If it’s Wednesday, it means my boys are complaining. They don’t want to go to Karate. Actually, it’s not really Karate. The class they go to is a martial arts blend, but when they started taking lessons five years ago, somehow saying, “Put on your shoes, it’s time to go to your Degerberg Academy Martial Arts Blend,” seemed a little much.
The boys are getting ready for their green belts and about a month ago their sensei asked me, “Are you ready for the war?”
“The war that’s going to break out when one of them gets promoted and the other one doesn’t.”
My son Ethan practices Karate at home. My son Kyle, does not. It’s not like Ethan is practicing every day, but he does, every once in a while, do a jab-cross or a crescent kick—hopefully not too close to Grandma’s torchiere lamp.
I told Kyle what the sensei said and naturally he got upset. I still don’t know if I did the right thing. As twins, there’s this subliminal level of competition and I certainly don’t want to encourage it, but I was trying to prevent a big disappointment. And, well, okay, I didn’t really want to drive them to two different classes. (Green belts mean advancement from Kids II to Kids III.)
What I did want is to motivate Kyle to practice. The sensei is strict. Sometimes, he yells. I don’t mind this too much; it’s more real world. A departure from all the womanly caring-nurturing they’re surrounded with on a daily basis. And the sensei doesn’t like tears, which sometimes come when they don’t get an expected or hoped for promotion.
They have come far in their lessons, but the classes are getting harder now. Hence the noise about quitting. So, I tell them they can quit after they get their green belts. I tell them I’m not going to let them quit just because it got hard and the going got tough. As soon as they’re wearing their green belts, I say, they can make a decision to quit or continue.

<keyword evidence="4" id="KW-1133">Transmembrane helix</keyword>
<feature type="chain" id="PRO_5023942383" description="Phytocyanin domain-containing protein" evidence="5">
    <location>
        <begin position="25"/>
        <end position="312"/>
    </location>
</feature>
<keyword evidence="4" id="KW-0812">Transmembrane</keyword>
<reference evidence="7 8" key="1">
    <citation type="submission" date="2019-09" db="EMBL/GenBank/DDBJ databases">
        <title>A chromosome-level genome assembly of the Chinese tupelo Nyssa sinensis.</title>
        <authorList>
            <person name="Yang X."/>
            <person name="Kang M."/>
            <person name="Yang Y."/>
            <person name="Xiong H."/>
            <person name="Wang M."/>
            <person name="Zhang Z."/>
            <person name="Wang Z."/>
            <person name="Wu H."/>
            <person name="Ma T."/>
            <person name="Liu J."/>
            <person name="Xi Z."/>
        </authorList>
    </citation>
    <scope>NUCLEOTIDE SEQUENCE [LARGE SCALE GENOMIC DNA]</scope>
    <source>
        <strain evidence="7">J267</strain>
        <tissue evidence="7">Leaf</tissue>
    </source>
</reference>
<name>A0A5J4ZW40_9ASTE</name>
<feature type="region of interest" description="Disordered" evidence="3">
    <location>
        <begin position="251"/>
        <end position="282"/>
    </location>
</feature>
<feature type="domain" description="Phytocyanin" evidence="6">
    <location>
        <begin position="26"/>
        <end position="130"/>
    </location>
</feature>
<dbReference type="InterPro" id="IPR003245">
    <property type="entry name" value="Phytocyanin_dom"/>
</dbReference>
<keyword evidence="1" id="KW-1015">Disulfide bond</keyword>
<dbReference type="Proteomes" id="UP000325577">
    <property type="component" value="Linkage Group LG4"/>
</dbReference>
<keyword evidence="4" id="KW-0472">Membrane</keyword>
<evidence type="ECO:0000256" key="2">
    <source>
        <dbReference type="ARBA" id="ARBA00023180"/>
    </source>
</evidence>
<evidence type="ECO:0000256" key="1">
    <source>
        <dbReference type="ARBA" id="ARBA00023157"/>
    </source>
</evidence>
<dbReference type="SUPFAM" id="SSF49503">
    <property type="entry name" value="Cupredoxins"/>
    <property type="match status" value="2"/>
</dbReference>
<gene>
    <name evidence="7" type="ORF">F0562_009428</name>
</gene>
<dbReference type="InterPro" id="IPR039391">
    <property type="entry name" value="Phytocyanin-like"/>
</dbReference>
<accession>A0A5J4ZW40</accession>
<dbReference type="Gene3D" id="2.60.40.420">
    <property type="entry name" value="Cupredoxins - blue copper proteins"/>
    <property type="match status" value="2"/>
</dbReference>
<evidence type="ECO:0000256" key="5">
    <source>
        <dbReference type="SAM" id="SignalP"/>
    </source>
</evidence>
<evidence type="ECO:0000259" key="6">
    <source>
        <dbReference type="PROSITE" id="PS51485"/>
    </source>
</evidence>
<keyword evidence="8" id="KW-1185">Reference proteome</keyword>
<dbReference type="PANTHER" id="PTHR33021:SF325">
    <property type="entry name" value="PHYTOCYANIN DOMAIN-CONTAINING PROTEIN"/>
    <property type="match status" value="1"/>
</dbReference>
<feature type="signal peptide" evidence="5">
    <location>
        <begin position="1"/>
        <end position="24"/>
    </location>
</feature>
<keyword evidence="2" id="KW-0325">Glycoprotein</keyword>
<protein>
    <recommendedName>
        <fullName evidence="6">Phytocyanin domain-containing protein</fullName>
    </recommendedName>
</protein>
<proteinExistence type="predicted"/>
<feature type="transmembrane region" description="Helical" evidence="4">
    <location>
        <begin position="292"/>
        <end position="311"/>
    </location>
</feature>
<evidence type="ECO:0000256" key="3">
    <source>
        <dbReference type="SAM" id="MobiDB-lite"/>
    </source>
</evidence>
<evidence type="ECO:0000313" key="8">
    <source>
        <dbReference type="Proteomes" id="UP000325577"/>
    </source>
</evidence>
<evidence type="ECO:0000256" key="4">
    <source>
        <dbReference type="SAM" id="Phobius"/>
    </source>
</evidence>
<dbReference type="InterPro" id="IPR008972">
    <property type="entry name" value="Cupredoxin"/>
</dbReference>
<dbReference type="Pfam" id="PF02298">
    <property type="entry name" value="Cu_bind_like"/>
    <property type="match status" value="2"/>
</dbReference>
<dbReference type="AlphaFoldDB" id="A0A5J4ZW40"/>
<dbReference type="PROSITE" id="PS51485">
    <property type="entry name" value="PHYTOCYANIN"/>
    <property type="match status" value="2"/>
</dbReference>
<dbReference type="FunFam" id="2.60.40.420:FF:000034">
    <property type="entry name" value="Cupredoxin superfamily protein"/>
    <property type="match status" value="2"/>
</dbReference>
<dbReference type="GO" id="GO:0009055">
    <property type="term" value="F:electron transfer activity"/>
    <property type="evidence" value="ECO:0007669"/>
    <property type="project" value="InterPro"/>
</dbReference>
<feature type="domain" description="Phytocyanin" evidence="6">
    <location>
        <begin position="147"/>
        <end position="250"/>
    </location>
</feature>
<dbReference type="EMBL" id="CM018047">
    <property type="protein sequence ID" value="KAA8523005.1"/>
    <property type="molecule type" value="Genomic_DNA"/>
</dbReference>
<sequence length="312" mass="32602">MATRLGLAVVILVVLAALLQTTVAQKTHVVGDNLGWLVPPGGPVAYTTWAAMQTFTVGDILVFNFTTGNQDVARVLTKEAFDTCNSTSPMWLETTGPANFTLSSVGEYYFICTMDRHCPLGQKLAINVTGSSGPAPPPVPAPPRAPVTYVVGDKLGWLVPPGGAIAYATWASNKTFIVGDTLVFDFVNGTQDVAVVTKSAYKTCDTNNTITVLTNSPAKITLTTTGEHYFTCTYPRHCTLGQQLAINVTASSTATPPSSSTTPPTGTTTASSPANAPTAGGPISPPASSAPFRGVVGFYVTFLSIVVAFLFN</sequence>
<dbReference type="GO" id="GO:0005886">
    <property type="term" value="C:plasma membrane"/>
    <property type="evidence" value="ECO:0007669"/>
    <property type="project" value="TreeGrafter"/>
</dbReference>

Evil mommy. I know as soon as they’ve accomplished this, they’ll choose to continue. Especially because Kids III means sticks. I see the Kali sticks behind the counter at the front desk of the Degerberg Academy and I shudder. I think— dental bills. This was the very reason we didn’t particularly encourage hockey.
But if they do choose to quit, I want them to go out on top, not to leave in discouragement. It’s a lesson my parents taught me. Once you quit something, it just gets easier and easier to quit the next thing as soon as it gets hard. As much as I cursed my clarinet growing up, I’m grateful for it now. It taught me the rewards of tenacity. Hard work and perseverance don’t scare me. It was such a potent lesson: One I want to share with my children. I’m hoping martial arts will be the method. Although, the idea of growing my own protection, two black belts to walk the city streets with me, has crossed my mind.
So, I corner Kyle and we practice. He works on crescent kicks and I notice he can’t raise his leg very high. Hmmm. Their doctor had mentioned both of them needed to stretch more because their muscles were too tight. Maybe, I tell him, if we stretch every day (I’m a Yoga Mom too, by the way), he’ll get his kicks higher. Maybe he’s just tighter than Ethan—the same way Daddy’s less flexible than Mommy—Uh you know, with his muscles.
This works. Kyle stretches and practices and over the course of the month improves. Vastly.
As we drive to class on the day of promotions, I try to prep them for whatever will happen.
I don’t know if you’ll get your green belts today, that’s up to the sensei. Try to stay relaxed and focused. If you make a mistake, just shake it off and keep going. Don’t let it ruin the rest of the test. You guys have been working really hard, so just be open. If you don’t get it today, you can try again next month. Oh, and if you feel like crying, do you remember what you should do?
Look up at the ceiling—and think of something funny.
Now we start thinking of jokes. It relieves the tension.
In class, they shine. I watch with my hand over my heart. There are a few mistakes. I don’t know what the outcome will be. We line up, me standing behind them, before the ceremony starts. I whisper, “I don’t know what’s going to happen here today, but you guys rocked out there.” They nod. They know. They’re nervous.
The award ceremony is long. Other kids step forward for an intermediary stripe. Then the moment of truth. The sensei calls them forward for their belts. They beam. I sigh.
“I can really call you my Doublemint twins now,” he says, “since you’ll be wearing green.”
I see their faces in the mirror. Pure joy.
I am so proud.
I look up at the ceiling—and try to think of something funny.